In my opinion, there is no better description of needed leadership character qualities that what is listed by the Apostle Paul in 1 Timothy 3:1-13 and Titus 1:5-9. This biblical instruction lays out the reality that we cannot live duplicitous lives. We are the same people at home as we are at work. Our true character, our “being,” will always evidence itself through our leadership relationships, communications, and actions over time.

We must also insist upon rigorous competency training. A leader must be a continual learner. A significant portion of that ongoing learning must center around leadership skills.

Leadership core competencies must include the following: strategic direction setting, vision casting, dynamic problem solving, dealing with relational conflict in a healthy way, good public and interpersonal communication, strategy execution, and the ability to truly affect change. Other competencies may be heralded as necessary for growing leaderhsip over time. The goal is not perfection. Some leaders will naturally be better than others in living out these skills. But the effective leader must value these functions and ensure they are accomplished through themselves or others.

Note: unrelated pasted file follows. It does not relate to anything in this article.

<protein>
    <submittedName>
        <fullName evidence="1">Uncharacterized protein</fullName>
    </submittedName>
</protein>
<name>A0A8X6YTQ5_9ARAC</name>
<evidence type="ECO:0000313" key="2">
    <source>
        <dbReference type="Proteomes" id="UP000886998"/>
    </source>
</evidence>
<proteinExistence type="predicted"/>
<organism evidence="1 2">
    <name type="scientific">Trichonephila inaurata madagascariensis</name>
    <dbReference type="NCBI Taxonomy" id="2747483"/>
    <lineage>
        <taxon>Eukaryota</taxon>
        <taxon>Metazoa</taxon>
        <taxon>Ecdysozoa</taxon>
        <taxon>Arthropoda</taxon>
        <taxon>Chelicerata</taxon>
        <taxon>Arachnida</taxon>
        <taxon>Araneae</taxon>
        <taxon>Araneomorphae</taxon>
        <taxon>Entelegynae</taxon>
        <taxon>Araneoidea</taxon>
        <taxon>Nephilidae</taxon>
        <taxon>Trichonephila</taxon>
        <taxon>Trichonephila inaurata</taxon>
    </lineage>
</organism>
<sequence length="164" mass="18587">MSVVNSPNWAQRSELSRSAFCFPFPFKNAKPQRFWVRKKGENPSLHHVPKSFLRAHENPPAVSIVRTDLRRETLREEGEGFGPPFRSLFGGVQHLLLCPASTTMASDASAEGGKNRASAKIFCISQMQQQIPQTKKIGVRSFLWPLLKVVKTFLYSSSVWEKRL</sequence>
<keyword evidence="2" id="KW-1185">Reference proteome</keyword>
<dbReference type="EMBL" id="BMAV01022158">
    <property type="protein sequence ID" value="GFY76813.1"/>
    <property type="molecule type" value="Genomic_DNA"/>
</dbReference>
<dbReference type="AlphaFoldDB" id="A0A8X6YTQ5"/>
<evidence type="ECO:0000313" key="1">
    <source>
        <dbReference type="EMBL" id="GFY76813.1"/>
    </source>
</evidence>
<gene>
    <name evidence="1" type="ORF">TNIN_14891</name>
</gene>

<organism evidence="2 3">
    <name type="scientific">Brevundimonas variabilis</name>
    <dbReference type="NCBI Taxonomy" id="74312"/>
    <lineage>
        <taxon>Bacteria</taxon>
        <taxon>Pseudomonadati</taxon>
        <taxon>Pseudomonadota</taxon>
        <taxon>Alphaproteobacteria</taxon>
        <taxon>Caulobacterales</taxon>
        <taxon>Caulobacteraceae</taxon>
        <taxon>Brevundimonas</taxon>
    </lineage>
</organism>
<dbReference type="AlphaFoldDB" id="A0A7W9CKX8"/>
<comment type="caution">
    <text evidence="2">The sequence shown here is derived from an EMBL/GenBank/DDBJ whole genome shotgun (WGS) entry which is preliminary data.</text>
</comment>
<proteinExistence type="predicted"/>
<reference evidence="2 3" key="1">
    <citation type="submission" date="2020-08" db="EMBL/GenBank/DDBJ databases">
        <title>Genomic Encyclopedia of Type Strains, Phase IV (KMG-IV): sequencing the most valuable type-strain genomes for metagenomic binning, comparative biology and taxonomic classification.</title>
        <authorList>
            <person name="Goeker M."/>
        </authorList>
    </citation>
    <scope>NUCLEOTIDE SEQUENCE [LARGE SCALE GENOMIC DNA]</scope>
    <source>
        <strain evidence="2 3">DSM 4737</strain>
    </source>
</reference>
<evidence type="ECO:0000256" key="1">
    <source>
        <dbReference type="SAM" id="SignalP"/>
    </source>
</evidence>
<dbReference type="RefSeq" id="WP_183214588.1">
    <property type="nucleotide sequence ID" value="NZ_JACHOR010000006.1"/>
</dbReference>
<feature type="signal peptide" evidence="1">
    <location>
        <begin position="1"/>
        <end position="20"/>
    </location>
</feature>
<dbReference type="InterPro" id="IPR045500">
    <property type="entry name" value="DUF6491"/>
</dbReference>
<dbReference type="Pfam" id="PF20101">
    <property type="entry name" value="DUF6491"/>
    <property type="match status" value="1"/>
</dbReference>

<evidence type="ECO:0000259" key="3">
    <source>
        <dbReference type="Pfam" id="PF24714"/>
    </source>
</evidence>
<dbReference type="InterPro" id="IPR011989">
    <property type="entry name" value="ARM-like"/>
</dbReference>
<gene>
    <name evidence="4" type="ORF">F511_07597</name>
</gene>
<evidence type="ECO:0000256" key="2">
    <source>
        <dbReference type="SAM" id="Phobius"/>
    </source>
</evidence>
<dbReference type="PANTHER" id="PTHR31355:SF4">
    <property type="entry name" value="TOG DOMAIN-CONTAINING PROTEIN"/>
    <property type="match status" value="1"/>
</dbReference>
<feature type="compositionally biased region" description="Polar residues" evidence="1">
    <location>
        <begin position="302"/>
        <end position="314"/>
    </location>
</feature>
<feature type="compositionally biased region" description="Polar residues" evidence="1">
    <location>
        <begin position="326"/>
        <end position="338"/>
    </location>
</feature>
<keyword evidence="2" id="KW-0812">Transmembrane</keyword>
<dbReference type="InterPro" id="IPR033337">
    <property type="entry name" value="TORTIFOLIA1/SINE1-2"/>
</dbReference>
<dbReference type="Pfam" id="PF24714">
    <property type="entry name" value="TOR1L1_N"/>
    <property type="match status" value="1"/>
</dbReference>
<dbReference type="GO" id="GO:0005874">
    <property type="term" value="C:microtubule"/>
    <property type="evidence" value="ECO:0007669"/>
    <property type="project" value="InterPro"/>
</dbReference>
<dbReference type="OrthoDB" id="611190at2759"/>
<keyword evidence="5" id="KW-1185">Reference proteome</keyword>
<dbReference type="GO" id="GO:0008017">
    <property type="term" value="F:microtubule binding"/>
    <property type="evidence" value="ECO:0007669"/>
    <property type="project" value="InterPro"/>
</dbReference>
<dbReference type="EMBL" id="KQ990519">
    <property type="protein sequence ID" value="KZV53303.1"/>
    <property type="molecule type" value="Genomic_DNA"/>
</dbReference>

Empowerment is what takes leadership learning out of the classroom and places it squarely in reality. To empower an emerging leader is to risk. There must be permission to succeed and freedom to fail. Empowerment must include the transference of real decision-making authority, the allocation of adequate resources, and a healthy sense of accountability that focuses on leadership learning. Without these three aspects, there is no true empowerment.

Emerging leaders learn best through leading. It will be in the real world experience of leading that character will be revealed and tested. The daily task of leading will exercise competencies towards growth. Real responsibility must be given,

Real responsibility must be given, the opportunity to make a difference be granted, and actionable feedback provided. The emerging leaders around you will benefit from exposure to you and the education your provide. But they will really benefit by owning the mission and having the opportunity to make a significant contribution.

Take some time to consider your leader development efforts. Are you being intentional about evaluating, equipping, and empowering leaders around you? What will it take to move towards these components? Is there a valued leadership development culture within your organization? What will it take to make it so?